Faculty Fathers

Toward a New Ideal in the Research University

By Margaret W. Sallee

Subjects: Gender Studies, Men's Studies, Higher Education, Education, Sociology
Paperback : 9781438453903, 254 pages, January 2015
Hardcover : 9781438453897, 254 pages, November 2014

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Table of contents

List of Tables
1. Introduction
2. Conflicting Roles: The Ideal Worker or the Ideal Father?
3. Family-Friendly or Father-Friendly: Institutional Culture and the Ideal Worker
4. Disciplinary Culture and the Ideal Worker
5. How Family Life Affects Faculty Life
6. The Ideal Worker Inside or Outside the Home?
7. Tenure versus Fatherhood: How Generation X Faculty Eschew the Ideal Worker
8. Redefining the Ideal

Explores the challenges faculty fathers face in navigating the demands of work and family.


For the past two decades, colleges and universities have focused significant attention on helping female faculty balance work and family by implementing a series of family-friendly policies. Although most policies were targeted at men and women alike, women were intended as the primary targets and recipients. This groundbreaking book makes clear that including faculty fathers in institutional efforts is necessary for campuses to attain gender equity. Based on interviews with seventy faculty fathers at four research universities around the United States, this book explores the challenges faculty fathers—from assistant professors to endowed chairs—face in finding a work/life balance. Margaret W. Sallee shows how universities frequently punish men who want to be involved fathers and suggests that cultural change is necessary—not only to help men who wish to take a greater role with their children, but also to help women and spouses who are expected to do the same.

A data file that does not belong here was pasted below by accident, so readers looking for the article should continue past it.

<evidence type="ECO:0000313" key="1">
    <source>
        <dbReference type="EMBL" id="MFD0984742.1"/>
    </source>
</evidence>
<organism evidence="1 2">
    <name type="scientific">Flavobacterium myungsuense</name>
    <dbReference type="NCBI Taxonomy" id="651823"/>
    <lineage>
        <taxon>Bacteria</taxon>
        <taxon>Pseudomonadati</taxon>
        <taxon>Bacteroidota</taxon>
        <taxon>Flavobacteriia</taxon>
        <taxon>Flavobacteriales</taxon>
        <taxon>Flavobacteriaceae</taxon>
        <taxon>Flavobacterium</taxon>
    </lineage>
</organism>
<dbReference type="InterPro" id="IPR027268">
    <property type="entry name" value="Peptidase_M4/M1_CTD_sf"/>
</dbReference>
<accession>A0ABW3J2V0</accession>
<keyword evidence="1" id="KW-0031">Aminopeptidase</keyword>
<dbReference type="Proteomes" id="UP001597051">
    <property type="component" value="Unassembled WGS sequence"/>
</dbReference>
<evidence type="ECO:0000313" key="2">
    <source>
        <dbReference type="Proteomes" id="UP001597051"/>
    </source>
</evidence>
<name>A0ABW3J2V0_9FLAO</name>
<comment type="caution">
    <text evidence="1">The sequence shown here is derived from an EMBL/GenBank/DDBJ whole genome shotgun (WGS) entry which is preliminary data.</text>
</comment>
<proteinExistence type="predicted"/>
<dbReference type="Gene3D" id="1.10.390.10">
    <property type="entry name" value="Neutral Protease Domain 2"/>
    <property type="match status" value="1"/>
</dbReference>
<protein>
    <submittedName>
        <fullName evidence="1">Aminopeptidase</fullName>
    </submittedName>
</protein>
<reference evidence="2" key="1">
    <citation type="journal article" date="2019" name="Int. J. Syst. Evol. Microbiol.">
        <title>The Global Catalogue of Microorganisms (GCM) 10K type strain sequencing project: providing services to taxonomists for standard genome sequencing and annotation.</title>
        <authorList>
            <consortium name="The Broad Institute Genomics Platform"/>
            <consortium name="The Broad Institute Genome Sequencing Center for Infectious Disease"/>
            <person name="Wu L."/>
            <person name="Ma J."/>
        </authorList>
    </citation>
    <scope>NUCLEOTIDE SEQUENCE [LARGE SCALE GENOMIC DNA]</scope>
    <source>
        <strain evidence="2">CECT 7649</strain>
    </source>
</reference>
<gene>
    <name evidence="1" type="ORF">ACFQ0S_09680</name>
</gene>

Margaret W. Sallee is Assistant Professor of Higher Education at the University at Buffalo, State University of New York. She is coeditor (with Jaime Lester) of Establishing the Family-Friendly Campus: Models for Effective Practice.


"…[an] insightful project … Sallee provides a compelling case for why faculty work-life balance considerations ought to include male faculty on the tenure-track. " — Teaching Theology and Religion